If you take pleasure in killing any animal other than for food, you’re sick. It’s that simple.
We all know that humans are a violent species. The real mystery is why we allow people to engage in behavior that in any other context would be considered inappropriate, criminal or even borderline psychopathic.
Are these people bloodthirsty? I can’t say I know many personally but, judging from their presence on Facebook, many clearly take an unhealthy pleasure in watching their living targets suffer and die. The cavalier way they dispatch living creatures and the glibness with which they joke about it is disturbing, especially since we know that these same people are armed and living among us.
But sadism alone doesn’t explain their behavior. Many of these shooters have another life as well; they are also dutiful parents and responsible citizens. Many undoubtedly enjoy the challenge of “outsmarting” their quarry, even if they use enough high-tech advantages, such as electronic calling devices and sophisticated weaponry, to cancel all possibility of a “fair chase.”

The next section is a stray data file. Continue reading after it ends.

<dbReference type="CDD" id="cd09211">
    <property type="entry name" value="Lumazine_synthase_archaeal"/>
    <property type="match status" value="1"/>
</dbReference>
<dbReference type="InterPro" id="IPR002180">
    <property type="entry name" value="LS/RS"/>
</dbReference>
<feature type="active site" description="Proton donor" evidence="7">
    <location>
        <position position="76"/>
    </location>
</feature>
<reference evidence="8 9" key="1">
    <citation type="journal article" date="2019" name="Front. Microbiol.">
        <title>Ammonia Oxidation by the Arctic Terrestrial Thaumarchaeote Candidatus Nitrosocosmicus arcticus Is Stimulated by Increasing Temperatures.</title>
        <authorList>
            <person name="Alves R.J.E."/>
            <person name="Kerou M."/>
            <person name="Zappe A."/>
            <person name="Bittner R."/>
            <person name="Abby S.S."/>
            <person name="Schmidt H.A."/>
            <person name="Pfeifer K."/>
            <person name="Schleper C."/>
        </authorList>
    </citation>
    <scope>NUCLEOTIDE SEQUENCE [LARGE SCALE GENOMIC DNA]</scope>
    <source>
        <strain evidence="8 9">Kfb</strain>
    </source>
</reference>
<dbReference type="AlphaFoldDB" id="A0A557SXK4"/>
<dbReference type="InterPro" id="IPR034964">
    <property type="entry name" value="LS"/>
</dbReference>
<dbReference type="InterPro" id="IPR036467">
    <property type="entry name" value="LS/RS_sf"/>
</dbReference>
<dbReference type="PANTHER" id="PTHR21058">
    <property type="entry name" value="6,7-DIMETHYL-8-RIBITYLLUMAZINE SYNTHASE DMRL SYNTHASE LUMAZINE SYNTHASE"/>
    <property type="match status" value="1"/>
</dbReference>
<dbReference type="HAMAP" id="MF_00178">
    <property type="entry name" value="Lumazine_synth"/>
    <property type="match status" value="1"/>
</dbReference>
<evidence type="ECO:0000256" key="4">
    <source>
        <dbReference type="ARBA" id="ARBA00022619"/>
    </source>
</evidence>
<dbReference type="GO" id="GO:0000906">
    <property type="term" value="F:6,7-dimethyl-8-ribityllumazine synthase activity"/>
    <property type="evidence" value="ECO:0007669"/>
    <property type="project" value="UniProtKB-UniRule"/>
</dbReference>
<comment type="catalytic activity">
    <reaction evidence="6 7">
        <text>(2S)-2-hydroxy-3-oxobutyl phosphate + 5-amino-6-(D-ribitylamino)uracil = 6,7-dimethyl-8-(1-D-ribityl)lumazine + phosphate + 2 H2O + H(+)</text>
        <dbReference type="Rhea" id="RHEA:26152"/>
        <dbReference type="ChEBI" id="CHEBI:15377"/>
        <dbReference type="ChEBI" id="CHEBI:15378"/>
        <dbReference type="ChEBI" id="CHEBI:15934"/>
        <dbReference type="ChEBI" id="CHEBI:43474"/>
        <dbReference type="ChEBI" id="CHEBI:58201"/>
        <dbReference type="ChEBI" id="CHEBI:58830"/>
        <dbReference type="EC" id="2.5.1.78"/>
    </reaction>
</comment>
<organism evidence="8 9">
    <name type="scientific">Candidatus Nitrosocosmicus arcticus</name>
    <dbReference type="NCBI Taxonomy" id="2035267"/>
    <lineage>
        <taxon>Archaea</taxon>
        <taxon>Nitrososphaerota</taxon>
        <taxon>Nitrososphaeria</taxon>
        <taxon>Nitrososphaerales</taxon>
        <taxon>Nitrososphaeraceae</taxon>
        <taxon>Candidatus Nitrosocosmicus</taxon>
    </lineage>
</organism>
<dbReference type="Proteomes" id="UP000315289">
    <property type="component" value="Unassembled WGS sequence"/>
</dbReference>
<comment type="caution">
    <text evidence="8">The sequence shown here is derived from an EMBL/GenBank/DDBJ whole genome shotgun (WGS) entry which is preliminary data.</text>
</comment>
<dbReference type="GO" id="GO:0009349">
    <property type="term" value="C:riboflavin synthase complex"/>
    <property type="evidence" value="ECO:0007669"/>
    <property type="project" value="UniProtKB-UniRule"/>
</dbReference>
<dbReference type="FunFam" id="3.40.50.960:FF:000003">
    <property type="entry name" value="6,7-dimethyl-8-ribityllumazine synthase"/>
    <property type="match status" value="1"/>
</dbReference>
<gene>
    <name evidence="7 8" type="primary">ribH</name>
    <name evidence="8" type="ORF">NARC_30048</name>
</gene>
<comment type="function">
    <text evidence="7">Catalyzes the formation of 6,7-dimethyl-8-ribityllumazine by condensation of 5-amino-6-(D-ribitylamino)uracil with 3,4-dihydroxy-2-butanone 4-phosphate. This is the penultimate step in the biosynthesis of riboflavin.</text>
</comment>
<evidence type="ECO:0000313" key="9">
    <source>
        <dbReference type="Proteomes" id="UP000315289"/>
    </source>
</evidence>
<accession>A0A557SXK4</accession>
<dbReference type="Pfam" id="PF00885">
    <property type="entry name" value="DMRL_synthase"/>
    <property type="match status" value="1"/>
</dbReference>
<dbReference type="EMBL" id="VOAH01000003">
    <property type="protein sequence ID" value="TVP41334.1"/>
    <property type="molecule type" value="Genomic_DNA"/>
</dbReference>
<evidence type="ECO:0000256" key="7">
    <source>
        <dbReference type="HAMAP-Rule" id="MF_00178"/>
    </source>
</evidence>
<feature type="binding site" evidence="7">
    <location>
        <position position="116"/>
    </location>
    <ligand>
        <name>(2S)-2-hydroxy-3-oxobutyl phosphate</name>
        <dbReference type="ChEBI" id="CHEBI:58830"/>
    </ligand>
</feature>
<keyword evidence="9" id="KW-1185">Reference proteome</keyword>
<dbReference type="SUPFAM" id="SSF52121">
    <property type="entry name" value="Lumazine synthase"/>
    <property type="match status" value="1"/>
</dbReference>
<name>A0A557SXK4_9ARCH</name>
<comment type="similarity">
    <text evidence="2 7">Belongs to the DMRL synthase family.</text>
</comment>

But if they do not intend to eat their victims (or utilize the pelts, in most cases), why kill them? Why not settle for a camera shot?
I’ve spent enough time on their websites to think I know at least one reason. Through all the self-congratulatory photos, defiant rhetoric about hunting rights and general bashing of “libtards” runs a similar narrative: Their victims are labeled undesirable – varmints and pests – and the shooters are simply doing the world a favor by getting rid of them.
Predators, especially, are held in disdain for engaging in a variety of real and imagined behaviors deemed objectionable: consuming game animals that rightfully belong to human hunters, attacking livestock and pets, killing for fun (yes, the irony is lost on human hunters), menacing little children – you get the idea. The fact that these views are illogical and inconsistent with a modern scientific understanding of the importance of predators matters little.
Maybe this anti-predator fervor is what drives them, or maybe it’s just a convenient excuse for their gratuitous killing. But what ought we to do in response? Should “wildlife cleansing” continue to be permitted by state wildlife departments?